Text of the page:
Top 3 Recent Childhood Cancer Studies

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Every year, more than 1.6 million new cases of cancer are diagnosed, with more than 600,000 dying from the disease each year, according to statistics from the American Cancer Society. Cancer is especially devastating when it impacts a child. While an estimated 43 children are diagnosed with cancer every day, researchers and medical professionals have worked hard in the last year to make strides towards reducing these statistics.

Lighting Up Cancer

One of the most prevalent forms of childhood cancer is leukemia. What makes leukemia deadly is the ability of impacted cells to hide in organs and bone marrow. However, new research from Children's Cancer Institute is allowing researchers to light up the disease by making hidden leukemia cells glow. Scientists cloned a gene that makes fireflies glow, creating a form of bioluminescence imaging. This imaging method is especially helpful when dealing with drug-resistant cells, as it allows researchers the ability to better find and target impacted areas and evaluate whether an experimental treatment is effective.

Childhood Cancers and Nanomedicine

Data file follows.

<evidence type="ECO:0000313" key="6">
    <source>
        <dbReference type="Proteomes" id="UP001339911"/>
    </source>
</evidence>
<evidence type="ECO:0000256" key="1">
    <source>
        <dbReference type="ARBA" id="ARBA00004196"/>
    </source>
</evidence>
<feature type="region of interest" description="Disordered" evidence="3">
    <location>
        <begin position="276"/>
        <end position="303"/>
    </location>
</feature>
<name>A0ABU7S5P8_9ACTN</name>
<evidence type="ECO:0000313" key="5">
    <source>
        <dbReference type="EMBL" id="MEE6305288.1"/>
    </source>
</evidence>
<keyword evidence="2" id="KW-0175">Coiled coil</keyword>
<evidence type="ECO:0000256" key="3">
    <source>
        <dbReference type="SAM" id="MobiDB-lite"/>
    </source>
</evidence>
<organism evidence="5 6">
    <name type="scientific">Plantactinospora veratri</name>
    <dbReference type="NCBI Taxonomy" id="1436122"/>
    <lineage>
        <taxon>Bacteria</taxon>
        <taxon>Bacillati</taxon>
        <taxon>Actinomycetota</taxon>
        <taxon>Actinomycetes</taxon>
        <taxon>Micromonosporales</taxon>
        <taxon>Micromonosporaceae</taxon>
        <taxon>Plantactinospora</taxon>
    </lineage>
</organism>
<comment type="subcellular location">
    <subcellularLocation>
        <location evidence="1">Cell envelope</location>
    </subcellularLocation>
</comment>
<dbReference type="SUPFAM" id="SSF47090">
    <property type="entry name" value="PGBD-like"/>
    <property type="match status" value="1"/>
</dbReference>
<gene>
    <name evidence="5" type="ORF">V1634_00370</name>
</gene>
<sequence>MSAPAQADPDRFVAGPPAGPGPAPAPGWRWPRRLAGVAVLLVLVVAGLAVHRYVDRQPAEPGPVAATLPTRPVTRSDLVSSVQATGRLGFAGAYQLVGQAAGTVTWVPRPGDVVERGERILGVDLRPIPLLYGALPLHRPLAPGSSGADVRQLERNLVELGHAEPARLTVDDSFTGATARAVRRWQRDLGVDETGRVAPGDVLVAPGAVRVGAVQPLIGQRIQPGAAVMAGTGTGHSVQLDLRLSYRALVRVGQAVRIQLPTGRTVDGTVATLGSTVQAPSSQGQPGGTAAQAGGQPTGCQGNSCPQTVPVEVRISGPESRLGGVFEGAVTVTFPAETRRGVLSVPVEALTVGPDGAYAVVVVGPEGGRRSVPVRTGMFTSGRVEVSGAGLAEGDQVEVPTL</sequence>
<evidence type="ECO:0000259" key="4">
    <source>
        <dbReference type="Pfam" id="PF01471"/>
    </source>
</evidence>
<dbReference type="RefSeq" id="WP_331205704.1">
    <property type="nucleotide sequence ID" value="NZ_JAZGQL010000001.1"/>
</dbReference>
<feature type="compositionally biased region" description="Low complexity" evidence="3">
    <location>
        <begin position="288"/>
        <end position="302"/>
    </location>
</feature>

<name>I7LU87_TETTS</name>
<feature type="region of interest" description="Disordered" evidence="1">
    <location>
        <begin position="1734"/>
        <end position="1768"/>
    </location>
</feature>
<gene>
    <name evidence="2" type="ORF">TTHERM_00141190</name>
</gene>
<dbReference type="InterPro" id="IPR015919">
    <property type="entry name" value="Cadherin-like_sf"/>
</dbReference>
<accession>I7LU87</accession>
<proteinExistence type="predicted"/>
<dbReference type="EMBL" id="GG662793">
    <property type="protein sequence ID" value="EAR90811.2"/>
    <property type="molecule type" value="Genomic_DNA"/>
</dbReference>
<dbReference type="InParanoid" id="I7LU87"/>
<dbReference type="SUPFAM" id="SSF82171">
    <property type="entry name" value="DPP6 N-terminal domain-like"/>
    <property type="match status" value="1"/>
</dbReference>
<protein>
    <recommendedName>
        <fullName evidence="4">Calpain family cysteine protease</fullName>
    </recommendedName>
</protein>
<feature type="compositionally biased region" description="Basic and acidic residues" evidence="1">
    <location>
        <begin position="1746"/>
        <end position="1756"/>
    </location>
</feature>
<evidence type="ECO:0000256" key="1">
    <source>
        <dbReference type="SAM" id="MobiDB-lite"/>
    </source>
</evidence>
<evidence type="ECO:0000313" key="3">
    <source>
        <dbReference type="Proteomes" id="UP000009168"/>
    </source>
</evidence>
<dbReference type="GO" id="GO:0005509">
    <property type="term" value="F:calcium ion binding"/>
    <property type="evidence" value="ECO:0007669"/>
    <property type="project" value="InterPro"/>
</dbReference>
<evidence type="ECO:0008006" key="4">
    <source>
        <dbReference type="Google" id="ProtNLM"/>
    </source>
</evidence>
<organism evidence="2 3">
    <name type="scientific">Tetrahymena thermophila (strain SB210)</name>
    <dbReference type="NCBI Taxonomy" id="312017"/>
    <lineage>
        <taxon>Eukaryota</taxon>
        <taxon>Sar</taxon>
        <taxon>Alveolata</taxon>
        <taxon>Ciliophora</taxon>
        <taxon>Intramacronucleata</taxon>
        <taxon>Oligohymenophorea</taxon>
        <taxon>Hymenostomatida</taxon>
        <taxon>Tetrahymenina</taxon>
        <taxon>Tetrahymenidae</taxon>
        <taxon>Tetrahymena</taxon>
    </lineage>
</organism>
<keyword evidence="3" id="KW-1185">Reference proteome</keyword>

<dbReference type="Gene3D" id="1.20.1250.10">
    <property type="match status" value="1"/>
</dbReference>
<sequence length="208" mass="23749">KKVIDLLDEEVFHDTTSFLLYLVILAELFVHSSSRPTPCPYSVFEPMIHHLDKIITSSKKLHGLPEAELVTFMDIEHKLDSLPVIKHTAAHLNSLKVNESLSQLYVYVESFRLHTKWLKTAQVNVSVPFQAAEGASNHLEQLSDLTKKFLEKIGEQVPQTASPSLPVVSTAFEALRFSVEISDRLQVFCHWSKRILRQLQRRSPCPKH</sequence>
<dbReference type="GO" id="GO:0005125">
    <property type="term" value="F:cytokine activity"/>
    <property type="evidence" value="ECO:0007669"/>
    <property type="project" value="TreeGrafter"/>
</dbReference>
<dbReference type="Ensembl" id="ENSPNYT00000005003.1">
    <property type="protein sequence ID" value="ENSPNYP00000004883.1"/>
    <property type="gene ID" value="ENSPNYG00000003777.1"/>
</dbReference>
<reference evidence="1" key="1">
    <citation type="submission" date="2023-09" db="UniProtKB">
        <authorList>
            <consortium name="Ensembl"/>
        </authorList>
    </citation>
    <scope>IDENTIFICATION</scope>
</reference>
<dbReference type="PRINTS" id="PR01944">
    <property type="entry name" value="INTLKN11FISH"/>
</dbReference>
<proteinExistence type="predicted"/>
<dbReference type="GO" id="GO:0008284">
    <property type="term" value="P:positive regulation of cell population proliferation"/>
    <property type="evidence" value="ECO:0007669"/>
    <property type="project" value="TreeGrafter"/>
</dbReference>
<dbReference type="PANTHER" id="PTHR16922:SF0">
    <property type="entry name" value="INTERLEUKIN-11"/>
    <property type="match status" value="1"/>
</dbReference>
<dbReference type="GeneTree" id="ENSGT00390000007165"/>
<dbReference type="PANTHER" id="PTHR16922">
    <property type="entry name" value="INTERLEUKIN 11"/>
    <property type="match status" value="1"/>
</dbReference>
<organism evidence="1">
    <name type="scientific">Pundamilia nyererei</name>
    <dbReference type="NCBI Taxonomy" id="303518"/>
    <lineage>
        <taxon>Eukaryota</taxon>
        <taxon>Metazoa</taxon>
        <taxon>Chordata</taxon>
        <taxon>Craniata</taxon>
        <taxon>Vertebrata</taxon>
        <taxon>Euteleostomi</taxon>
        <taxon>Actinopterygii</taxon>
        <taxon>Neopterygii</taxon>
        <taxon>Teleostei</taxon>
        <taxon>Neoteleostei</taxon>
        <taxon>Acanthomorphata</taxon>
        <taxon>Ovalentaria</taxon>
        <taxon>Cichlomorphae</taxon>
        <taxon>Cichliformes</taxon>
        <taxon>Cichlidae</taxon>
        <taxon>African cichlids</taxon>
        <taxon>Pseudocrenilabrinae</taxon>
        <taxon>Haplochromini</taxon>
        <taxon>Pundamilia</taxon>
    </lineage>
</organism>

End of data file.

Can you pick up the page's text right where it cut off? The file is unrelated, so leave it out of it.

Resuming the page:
Nanomedicine is a relatively new field that while mostly approved more for adult cancers has seen strides in use on childhood cases in the last year, where it can also be even more effective. Nanomedicine can be used for drug transportation, allowing doctors to better target and deliver cancer medications to impacted cells through methods not available to regular medicine, including making cancer drugs more soluble for blood delivery. A more targeted treatment through nanomedicine means damage to healthy cells from toxic cancer medications can be minimized, making treatment possible with less short and long-term side effects on the child.

Childhood Cancer and Genetics

While it's important to highlight research on cancer treatments, it's also important to focus on ways to prevent children from redeveloping cancer as they transition into adulthood. New research is pointing to the importance of genetic screening for childhood cancer survivors. St. Jude's Hospital has helped discover that 12 percent of children who survive early cancers have genetic mutations that increase their risk for developing cancer later in life. Using whole genome sequencing can identify this risk early on, allowing for a more comprehensive prevention and detection program.

Every year brings about new and exciting discoveries in the fight against childhood cancer. Thanks to funding from generous donors and the drive of talented researchers and medical professionals, increasingly more children will live longer and continue to win the battle against this terrifying disease.